Learning How to Not Fall

Over the weekend The Square + the amazing Foo went rockclimbing in a big warehouse out in one of the suburbs. It was alright, I guess. I enjoyed the scrambling up a wall, I did. I watched The Fourth Quarter zip up walls like a spider, and listened to The Second Quarter talk about his knee, and the physics of such things. The Third Quarter + Foo did lots of cheering, and there was a good time had by all, I think.

Well, mostly good. I dislike falling. I dislike swift downward motions, and I dislike them with a passion. I do not mind heights, it's the falling part I don't like. So, I climbed down every wall I climbed up. The instructor showed Foo how to belay my odd request, and part of the agreement of my climbing down was that only Foo would belay me. She was amazing, and agreed.

I enjoyed the climbing up. Reaching for the next handhold and pushing myself up with my legs. Going up was no problem. The climbing down was harder, holding myself to the wall with my arms as I slowly lowered myself to the ground. I was careful, too. If going up I could see I would have difficulties climbing down I'd stop. And that was fine. I didn't make it to the top of some of the climbs but I was happy with that.

After a few hours of climbing I think I got a bit over-confident. And I climbed up a wall that I couldn't climb down. The hand holds were awkwardly placed, and they weren't overly generous. My hand slipped from one, and I got a fright. I knew at that point I wanted to get down, but after a moment of scrabbling around it became very clear that there was no easy way down. I was stuck, and I couldn't see how to get myself down.

I hate panic attacks. Your heart beats so fast and hard it feels like it could beat itself out of your chest. You can't breath, you can't think (everything is happening so fast), you tense your muscles and everything just condenses down to pure panic.

Not exactly what you want to experience as your clinging to a climbing wall several metres above the ground.

What yanked me out of it was that the instructor guy came over and told me not to hang on the drawers (caribeenas attached to the wall). He asked if I was okay and I let out a small 'no'. I was pretty impressed with myself that what didn't come out of my mouth instead was the quick continuous string of four letter words that was running through my head on repeat, and I think it was that more than anything the allowed me to find the next hand hold down. And then the next one. And then the next one. And the next one, till I was safe on the ground.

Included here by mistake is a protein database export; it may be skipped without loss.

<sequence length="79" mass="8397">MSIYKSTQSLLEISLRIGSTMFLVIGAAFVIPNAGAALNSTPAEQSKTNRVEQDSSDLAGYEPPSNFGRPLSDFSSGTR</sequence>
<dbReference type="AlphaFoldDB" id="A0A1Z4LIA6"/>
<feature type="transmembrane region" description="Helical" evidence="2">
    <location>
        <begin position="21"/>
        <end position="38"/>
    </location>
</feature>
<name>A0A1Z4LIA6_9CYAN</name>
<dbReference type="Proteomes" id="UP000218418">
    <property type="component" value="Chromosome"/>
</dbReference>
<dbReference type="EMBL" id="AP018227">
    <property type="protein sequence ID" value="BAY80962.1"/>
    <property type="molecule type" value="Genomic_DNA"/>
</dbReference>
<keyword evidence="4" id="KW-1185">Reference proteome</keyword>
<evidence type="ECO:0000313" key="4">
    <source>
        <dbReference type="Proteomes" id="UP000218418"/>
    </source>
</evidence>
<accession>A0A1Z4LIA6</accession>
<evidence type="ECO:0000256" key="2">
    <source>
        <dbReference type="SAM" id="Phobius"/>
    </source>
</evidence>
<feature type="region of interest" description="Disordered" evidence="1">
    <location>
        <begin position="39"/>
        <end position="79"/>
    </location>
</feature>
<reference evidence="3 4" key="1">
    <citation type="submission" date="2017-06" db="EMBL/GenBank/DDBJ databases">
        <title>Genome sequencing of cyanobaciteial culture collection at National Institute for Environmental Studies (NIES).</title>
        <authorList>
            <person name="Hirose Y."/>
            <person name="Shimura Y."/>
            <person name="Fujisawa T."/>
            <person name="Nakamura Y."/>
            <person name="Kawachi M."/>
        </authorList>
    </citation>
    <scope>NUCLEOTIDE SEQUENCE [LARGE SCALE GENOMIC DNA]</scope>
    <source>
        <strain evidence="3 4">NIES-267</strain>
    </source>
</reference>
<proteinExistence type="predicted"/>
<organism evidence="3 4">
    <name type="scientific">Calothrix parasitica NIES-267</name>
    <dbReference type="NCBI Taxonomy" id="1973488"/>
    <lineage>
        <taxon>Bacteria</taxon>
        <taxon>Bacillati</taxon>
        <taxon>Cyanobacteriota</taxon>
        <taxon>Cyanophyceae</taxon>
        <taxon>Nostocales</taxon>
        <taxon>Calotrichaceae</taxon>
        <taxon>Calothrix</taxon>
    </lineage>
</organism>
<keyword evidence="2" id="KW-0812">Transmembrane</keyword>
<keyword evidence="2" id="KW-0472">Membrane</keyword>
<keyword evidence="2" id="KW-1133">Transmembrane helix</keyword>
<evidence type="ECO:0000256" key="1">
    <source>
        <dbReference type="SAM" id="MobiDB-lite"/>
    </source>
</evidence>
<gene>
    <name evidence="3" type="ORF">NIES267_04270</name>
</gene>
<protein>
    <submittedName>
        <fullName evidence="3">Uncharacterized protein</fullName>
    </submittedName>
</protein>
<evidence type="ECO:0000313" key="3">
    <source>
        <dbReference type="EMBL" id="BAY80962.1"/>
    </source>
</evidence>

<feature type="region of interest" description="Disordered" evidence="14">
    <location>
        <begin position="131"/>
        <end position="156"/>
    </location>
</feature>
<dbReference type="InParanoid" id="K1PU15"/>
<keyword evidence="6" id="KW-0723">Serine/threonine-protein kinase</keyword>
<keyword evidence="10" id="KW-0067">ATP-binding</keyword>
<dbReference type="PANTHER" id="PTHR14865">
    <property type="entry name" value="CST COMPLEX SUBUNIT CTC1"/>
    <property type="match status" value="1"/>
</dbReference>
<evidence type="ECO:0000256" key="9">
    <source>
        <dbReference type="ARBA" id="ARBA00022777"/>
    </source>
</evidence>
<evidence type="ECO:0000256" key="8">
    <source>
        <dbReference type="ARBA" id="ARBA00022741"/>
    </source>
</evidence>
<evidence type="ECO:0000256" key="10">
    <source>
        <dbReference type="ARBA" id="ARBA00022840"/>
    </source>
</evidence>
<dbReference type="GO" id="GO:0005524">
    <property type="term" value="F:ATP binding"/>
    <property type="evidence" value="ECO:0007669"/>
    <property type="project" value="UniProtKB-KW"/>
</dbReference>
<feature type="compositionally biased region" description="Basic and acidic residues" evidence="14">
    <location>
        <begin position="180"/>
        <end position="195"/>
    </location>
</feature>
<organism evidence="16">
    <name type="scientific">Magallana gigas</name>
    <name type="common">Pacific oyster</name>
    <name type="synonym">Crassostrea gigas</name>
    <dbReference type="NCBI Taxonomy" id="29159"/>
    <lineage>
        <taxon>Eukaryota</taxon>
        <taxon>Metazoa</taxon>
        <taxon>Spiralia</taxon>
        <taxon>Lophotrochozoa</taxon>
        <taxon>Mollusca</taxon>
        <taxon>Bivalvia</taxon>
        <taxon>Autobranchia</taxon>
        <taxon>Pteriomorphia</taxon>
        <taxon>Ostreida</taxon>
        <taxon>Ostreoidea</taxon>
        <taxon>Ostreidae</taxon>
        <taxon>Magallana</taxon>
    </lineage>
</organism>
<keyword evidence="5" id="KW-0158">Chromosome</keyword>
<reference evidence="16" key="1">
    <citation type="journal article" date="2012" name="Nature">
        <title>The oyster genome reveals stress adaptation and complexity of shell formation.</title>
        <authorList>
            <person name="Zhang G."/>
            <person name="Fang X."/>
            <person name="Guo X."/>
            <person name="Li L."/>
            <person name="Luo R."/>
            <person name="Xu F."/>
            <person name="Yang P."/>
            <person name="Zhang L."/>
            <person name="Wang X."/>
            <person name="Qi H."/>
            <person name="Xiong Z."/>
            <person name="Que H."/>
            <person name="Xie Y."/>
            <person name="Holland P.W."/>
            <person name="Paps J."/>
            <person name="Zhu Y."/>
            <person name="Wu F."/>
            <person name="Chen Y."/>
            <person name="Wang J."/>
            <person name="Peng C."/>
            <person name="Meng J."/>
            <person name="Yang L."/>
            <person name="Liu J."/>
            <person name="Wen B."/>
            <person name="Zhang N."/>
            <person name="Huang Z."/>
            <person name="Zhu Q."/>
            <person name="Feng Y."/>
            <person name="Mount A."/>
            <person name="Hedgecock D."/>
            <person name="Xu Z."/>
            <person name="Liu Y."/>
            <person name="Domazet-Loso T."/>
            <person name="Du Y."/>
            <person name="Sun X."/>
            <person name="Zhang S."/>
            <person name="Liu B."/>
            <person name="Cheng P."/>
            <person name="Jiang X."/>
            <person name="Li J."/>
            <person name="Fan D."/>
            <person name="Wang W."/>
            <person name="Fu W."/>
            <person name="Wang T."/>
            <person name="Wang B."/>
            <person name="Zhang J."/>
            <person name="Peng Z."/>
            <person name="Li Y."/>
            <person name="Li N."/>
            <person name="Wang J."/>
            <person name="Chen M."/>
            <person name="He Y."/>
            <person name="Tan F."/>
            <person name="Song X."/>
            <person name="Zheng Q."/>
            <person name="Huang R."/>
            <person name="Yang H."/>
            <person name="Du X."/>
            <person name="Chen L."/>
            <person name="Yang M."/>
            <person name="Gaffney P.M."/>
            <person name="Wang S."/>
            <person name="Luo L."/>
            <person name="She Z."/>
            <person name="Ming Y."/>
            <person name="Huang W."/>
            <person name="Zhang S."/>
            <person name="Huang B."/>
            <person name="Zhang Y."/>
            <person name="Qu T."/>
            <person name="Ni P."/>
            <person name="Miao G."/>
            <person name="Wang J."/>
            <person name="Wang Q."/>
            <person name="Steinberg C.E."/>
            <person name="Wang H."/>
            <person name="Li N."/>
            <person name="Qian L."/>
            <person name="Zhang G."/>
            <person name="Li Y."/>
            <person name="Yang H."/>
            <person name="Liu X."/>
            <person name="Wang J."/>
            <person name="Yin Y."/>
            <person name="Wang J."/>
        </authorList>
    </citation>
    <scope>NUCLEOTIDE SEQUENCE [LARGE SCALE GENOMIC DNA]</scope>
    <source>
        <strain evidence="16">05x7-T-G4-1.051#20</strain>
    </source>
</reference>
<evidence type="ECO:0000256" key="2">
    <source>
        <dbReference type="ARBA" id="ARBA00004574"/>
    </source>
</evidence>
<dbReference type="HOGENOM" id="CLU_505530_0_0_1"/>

Getting to the ground was almost as bad. Once I was down I wanted out of the belay system immediately. I wanted to cry and I was still panicking a little. Instead I bit my tongue, held on tight to the front of my harness and walked away from the wall. This was obviously written all over my face because the instructor told me that I had good composure. I walked away after that. I watched the other quarters clamber up walls and held onto tight to my harness safe on the ground.

These panic attacks aren't a rational thing. I know that I was safe, attached to the harness system with the amazing Foo on the other end. I know that even if I had fallen, I wasn't in any danger, that everything would have been fine. And that's cool, but that's all post the falling part. I don't know why I don't like falling. I don't know why I don't like it. Other than I don't, and when something happens, a panic attack is likely. It's not a rational thing, and I was pretty annoyed at myself afterwards (also probably not a rational thing).

Still, it was awesome to hang out with The Square + Foo, and even the climbing was awesome. It was only really the last climb that I had any issues with. Today my muscles hurt, the muscles in my arms and legs and even some of the small muscles in my hands. I think I'd go again. It was pretty cool, though I'm pretty sure I'd avoid the harder climbs. Panic attacks? They are not awesome. Rock-climbing though? Totally is. :)